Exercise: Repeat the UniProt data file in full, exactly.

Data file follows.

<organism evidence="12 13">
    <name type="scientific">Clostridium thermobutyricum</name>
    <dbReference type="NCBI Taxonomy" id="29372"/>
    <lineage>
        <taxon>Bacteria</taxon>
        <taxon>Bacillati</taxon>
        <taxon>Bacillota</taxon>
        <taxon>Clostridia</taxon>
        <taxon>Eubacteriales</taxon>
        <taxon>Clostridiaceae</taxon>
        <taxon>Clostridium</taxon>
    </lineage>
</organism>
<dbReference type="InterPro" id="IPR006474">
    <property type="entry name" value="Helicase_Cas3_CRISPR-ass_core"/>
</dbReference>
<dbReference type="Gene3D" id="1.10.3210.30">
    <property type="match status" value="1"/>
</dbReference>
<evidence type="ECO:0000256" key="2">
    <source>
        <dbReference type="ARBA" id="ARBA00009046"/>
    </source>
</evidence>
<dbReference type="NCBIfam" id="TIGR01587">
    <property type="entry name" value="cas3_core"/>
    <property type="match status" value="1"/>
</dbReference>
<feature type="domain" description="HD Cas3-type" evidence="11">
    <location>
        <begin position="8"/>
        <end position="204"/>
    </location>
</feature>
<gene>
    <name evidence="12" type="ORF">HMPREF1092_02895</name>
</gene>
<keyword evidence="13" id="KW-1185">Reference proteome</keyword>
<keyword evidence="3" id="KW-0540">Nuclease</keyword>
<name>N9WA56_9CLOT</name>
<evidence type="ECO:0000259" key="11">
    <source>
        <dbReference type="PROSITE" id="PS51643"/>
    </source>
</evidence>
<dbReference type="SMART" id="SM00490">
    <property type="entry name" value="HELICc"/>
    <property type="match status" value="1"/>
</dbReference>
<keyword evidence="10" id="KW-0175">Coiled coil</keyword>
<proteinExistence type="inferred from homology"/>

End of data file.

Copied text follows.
<organism evidence="12 13">
    <name type="scientific">Clostridium thermobutyricum</name>
    <dbReference type="NCBI Taxonomy" id="29372"/>
    <lineage>
        <taxon>Bacteria</taxon>
        <taxon>Bacillati</taxon>
        <taxon>Bacillota</taxon>
        <taxon>Clostridia</taxon>
        <taxon>Eubacteriales</taxon>
        <taxon>Clostridiaceae</taxon>
        <taxon>Clostridium</taxon>
    </lineage>
</organism>
<dbReference type="InterPro" id="IPR006474">
    <property type="entry name" value="Helicase_Cas3_CRISPR-ass_core"/>
</dbReference>
<dbReference type="Gene3D" id="1.10.3210.30">
    <property type="match status" value="1"/>
</dbReference>
<evidence type="ECO:0000256" key="2">
    <source>
        <dbReference type="ARBA" id="ARBA00009046"/>
    </source>
</evidence>
<dbReference type="NCBIfam" id="TIGR01587">
    <property type="entry name" value="cas3_core"/>
    <property type="match status" value="1"/>
</dbReference>
<feature type="domain" description="HD Cas3-type" evidence="11">
    <location>
        <begin position="8"/>
        <end position="204"/>
    </location>
</feature>
<gene>
    <name evidence="12" type="ORF">HMPREF1092_02895</name>
</gene>
<keyword evidence="13" id="KW-1185">Reference proteome</keyword>
<keyword evidence="3" id="KW-0540">Nuclease</keyword>
<name>N9WA56_9CLOT</name>
<evidence type="ECO:0000259" key="11">
    <source>
        <dbReference type="PROSITE" id="PS51643"/>
    </source>
</evidence>
<dbReference type="SMART" id="SM00490">
    <property type="entry name" value="HELICc"/>
    <property type="match status" value="1"/>
</dbReference>
<keyword evidence="10" id="KW-0175">Coiled coil</keyword>
<proteinExistence type="inferred from homology"/>